Bartosz Bos’ Quick Route to Failure for Your 3D Print Startup


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Who doesn’t love something that promises to provide you with whatever you want in only three easy steps, right? After all, three seems to be the biggest number of things that most of us can hold in our over-taxed minds between remembering which kid needs to go to the dentist and where, exactly, we have left the family dog. What those steps are, of course, depends on what it is that you want (quickly) at the end and while there are numerous guides out there for thin thighs, landing a mate, and getting that big promotion, there has been a gaping chasm in the literature regarding failure coaching.Aniwaa-Intiimi-Bartosz-Bos-sex-How-To-Kill-Your-3D-Printing-Startup-in-3-Easy-Steps

In sweeps Bartosz Bos, the veritable anti-Iacoca of successful failure…on the quick. If you’ve been watching 3D print startups fail, but aren’t sure what the key decisions were that could guarantee such disastrous underperformance, Bos has taken years of study and condensed the lessons of multiple 3D print businesses into a surefire elixir of doom, shared via Aniwaa. So strap in because we’re about to launch into a downward spiral of terror and despair.

The key to any abysmal drop to the bottom is to start out aiming for the impossible. I know we’ve all been told that we can do anything if we put our minds to it, but given the number of us who started out dreaming of being astronauts, beauty queens, and the dictators of small island nations, it should be clear that this is not the case. It’s a lesson that is essential to forget if you really want to hit rock bottom. Luckily, step one is designed for the faint of heart and rather than hard work, requires only the minimal effort of making lazy assumptions. As Bos explains:

“Start with a premise that sounds good to the unitiated. Aterm or phrase brimming with common sense, but based completely on anecdotal evidence or personal opinion and having absolutely no basis in reality. ‘Sex Sells’ comes to mind. It’s broad enough for a large number of people to instinctively agree with it whether it has merit or not.”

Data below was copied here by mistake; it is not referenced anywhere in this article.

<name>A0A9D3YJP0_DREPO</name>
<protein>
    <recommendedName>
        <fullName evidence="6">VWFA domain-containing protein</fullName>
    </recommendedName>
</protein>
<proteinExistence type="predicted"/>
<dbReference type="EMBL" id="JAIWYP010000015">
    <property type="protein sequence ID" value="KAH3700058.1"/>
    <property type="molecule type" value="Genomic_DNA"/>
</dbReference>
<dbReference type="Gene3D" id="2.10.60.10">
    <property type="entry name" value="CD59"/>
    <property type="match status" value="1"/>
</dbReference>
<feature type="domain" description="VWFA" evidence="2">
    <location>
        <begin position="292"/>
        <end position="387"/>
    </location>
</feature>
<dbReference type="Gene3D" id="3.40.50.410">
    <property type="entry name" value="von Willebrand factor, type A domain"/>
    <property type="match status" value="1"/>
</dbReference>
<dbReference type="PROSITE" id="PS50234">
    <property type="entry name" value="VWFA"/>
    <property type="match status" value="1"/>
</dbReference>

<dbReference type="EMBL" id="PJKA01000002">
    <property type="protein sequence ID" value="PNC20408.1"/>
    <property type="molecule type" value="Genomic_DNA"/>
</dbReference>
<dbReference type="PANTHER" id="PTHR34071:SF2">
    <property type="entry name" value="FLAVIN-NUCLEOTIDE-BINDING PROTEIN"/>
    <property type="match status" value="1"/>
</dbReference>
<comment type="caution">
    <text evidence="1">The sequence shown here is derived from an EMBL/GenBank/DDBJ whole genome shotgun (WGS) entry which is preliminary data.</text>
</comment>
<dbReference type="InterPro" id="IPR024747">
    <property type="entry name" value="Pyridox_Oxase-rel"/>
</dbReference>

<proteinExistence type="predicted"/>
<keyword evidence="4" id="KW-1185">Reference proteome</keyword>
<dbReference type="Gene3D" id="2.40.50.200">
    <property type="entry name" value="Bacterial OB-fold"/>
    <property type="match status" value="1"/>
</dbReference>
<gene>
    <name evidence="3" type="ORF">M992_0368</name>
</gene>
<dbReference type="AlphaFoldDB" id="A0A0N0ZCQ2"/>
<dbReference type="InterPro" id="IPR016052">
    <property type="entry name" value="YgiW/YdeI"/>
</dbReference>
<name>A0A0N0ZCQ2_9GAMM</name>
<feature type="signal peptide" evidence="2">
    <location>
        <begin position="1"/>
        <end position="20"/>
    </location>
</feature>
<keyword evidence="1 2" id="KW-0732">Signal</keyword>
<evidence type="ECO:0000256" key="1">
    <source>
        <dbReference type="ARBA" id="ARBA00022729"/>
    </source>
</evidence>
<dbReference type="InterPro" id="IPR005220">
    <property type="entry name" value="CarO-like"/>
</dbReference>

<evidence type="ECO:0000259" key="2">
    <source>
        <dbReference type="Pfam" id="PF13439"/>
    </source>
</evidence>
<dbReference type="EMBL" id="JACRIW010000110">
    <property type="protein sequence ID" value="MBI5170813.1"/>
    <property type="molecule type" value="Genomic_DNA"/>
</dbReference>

Failure-CelebratedHeck if you really want to get a jump start you could just lift this idea right from Bos. Of course, if you really want to get a jump start, you’re already going about this failure thing all wrong, so cut it out. Next, figure out a vague connection between a concept and an imagined market need? Excellent, you are ready for step two…present the idea in a big way and brush aside all critical feedback. The only thing that matters is that you can sell your idea with impassioned speaking, beautiful graphics, and the firm belief that if you are crazy enough people will think you are sane again. Fireworks might not be a bad idea.

“People like a bit of craziness…so a surprising amount of them will gravitate towards your now fledgeling (sic) startup, but rest assured, this is only temporary as all but one will kindly retract their offers to join your team after about an hour of thinking about what they’re getting into…What matters is the thunderous applause after your asskicking pitch (with sweet graphics) and the way you cleverly dress down the judges after they dare question the validity of your concept,” Bos explains.

maxresdefaultNow, just imagine, you are 2/3 of the way toward reaping the benefits of your lifeless idea. In fact, if you find you don’t have the stomach for this type of fast-lane, living-on-the-edge failure lifestyle, you could just get off the ride now. But if you’re really in it to travel to blues territory, the final ingredient in this craptacular concoction is the type of stick-to-itiveness that was, ironically now, absent in your initial business planning. Don’t give up until you’ve lost every cent, spent all of your social capital, and find yourself offering special favors in alleyways to anybody who’ll take your business card and promise to call.

Now the only thing standing between you and professional, full time, world class failure is an ability to learn nothing from your mistakes. Don’t worry, keep your chin up, and always remember: I don’t believe in you. Discuss your failures over in the 3D Printing I Failed forum on

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